Protect Yourself Against Cybercriminals
What is phishing?
Cybercriminals use phishing (among other techniques) to con individuals into revealing sensitive information or install malware on their computers. With ever more sophisticated phishing techniques, it’s no wonder identity theft is on the rise. But, there are several easy steps you can take to protect your personal information:
1. Don’t get snagged on email
Ever open an email from a familiar company that looks well, a little phishy? Maybe it’s full of typos or the email domain doesn’t match the supposed sender. Details like this are good reasons to think twice.
As the California Department of Justice warns, even though an email may claim to be from a reputable organization, “scam artists ‘phish’ for victims by pretending to be banks, stores or government agencies.”
Responding to emails like this, or downloading their attachments, could put you at risk for identity theft. When in doubt, delete.
2. Unliking identity theft on social media
You may have taken online quizzes about your mythical spirit animal or what 80s band best represents your personality. Many of these seemingly harmless quizzes on social media are used by hackers. By answering quiz questions like, “What’s the first concert you attended?” and “What was your first pet’s name?” you could be giving cybercriminals clues to your passwords and security questions. By sharing the results, you may be opening the door for your social media network to do the same.
So no matter how much you want to know if you’re a unicorn or a dragon, Journey or Aerosmith, don’t click and definitely don’t share.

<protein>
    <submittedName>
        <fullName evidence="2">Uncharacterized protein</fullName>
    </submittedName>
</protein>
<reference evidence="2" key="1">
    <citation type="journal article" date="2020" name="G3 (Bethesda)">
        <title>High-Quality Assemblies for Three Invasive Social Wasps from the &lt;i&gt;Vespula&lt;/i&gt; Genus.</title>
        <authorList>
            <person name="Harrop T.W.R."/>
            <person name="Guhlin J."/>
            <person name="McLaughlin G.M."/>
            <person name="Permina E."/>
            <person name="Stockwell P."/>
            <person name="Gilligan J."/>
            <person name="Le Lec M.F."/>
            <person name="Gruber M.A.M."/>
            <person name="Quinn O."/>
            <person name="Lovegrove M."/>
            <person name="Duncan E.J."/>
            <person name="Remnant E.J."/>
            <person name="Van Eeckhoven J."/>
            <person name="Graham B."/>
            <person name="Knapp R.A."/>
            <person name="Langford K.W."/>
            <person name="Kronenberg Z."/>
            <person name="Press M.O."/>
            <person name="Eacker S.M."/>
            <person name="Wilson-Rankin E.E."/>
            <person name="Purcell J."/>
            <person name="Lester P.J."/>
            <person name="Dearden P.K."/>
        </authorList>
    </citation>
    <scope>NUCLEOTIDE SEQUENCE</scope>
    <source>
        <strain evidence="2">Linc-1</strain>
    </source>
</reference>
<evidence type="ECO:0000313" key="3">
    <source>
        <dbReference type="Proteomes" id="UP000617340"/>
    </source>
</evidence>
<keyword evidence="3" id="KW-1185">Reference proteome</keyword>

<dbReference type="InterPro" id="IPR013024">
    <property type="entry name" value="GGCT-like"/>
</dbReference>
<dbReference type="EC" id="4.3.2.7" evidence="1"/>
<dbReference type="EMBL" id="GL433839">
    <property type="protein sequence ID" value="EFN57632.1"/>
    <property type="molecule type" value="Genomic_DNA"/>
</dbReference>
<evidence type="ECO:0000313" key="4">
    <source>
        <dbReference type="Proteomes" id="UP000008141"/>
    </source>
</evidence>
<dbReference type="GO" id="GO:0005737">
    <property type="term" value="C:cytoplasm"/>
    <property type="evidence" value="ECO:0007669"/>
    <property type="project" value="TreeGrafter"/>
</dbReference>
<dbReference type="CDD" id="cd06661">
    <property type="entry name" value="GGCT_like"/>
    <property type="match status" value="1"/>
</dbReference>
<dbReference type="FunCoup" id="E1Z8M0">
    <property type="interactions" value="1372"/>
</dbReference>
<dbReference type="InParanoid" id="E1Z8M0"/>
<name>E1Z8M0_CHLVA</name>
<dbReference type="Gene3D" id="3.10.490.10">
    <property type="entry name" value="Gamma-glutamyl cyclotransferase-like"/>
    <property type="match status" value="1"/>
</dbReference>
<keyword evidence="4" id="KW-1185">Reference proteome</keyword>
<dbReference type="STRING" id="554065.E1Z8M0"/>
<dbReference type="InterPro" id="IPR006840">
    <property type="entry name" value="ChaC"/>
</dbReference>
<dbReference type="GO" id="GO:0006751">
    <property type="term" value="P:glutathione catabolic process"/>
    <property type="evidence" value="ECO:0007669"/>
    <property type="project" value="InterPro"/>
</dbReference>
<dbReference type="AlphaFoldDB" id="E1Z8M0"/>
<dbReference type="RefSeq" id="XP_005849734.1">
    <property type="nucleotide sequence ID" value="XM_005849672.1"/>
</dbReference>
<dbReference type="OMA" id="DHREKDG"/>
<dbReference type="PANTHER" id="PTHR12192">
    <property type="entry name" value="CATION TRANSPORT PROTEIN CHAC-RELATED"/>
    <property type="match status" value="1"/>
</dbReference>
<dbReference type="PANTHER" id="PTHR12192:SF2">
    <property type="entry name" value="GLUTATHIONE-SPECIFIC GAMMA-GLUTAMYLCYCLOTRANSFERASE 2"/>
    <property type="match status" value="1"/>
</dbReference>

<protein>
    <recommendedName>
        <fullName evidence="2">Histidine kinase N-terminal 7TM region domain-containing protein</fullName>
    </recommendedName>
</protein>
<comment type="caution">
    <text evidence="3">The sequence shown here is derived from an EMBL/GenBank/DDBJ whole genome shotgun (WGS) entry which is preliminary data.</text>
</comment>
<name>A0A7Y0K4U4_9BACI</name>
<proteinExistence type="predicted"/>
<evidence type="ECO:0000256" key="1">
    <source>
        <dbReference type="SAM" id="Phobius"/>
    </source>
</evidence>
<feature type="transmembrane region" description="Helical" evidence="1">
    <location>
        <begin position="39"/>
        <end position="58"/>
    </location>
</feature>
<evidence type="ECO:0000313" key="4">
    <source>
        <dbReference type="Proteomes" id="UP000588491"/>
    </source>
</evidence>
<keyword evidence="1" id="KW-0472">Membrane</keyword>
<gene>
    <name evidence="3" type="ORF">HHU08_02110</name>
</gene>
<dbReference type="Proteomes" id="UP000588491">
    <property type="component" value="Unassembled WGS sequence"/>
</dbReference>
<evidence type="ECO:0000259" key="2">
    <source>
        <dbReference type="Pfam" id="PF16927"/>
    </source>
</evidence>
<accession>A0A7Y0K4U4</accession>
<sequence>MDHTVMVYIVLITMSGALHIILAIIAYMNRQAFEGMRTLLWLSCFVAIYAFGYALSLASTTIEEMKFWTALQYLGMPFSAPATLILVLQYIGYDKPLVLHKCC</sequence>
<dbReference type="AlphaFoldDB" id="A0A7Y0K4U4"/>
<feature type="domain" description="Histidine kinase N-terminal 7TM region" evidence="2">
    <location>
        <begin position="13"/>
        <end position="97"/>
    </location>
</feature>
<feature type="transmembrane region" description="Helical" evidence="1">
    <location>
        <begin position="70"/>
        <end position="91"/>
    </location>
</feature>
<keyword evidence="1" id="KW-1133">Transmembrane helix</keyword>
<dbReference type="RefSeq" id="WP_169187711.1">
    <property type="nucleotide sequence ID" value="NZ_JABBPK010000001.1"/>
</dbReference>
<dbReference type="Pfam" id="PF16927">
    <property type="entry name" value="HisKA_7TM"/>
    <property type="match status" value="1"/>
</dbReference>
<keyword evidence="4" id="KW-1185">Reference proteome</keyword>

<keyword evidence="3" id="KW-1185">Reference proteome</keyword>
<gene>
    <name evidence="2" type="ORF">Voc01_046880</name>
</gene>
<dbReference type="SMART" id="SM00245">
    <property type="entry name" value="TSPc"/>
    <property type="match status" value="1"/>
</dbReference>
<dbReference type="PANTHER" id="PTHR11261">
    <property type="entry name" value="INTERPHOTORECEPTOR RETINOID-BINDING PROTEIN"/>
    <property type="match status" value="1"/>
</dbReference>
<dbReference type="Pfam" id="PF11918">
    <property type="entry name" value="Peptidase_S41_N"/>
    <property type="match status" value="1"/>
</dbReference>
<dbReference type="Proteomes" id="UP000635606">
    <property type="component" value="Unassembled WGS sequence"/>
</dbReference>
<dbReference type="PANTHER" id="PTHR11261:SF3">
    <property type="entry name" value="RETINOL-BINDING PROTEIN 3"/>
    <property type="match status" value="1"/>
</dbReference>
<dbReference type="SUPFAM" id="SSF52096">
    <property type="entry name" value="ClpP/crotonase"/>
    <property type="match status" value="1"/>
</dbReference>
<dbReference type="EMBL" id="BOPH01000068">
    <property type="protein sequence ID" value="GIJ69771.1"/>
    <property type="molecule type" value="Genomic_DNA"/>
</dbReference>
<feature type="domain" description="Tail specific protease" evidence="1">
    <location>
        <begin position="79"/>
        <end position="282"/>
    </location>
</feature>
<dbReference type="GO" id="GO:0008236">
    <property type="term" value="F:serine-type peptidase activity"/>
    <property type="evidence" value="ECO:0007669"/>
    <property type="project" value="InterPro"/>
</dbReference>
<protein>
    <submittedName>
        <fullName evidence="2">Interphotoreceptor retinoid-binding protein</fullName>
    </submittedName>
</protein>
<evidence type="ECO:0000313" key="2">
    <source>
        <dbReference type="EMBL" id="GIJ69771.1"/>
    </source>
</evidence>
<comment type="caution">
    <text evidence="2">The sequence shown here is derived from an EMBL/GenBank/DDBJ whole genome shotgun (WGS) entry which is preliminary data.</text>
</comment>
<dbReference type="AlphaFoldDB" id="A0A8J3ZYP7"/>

3. Popping pop-up scams
There you are, just browsing through the latest memes on your coffee break when suddenly your screen is flooded with pop ups.
“Warning! Your Computer is Infected! Click Here to Download Anti-Malware!”
In a moment of panic, you might be tempted to click. But often these programs are “Trojan Horses” that could give cybercriminals access to your hard drive, according to the Department of Homeland Security. Worse, some companies charge hundreds of dollars to remove the malware they put there in the first place, says the Federal Trade Commission.
If you’re in doubt, ask a family member, friend, or neighbor if they’ve encountered a similar pop-up. Chances are they have and sharing information is always the first step to preventing identity theft.
Smishing (SMS phishing) is equally dangerous with scammers sending texts like “Call Now to Reactivate Your Credit Card” or “Text Back to Receive Your Free Gaming System,” when the real intent is to gather bank, credit card, and debit card information.
So be wary of unknown callers and texters. If you’re unsure, a quick internet search of the phone number may reveal some information about whoever is contacting you.
4. What can you do?
The most important step is to stay vigilant and think twice before sharing information on the internet or over the phone. But cybercriminals can catch even the most careful consumers off guard.
In these cases, an identity theft protection product can help provide you with tools to help you protect yourself.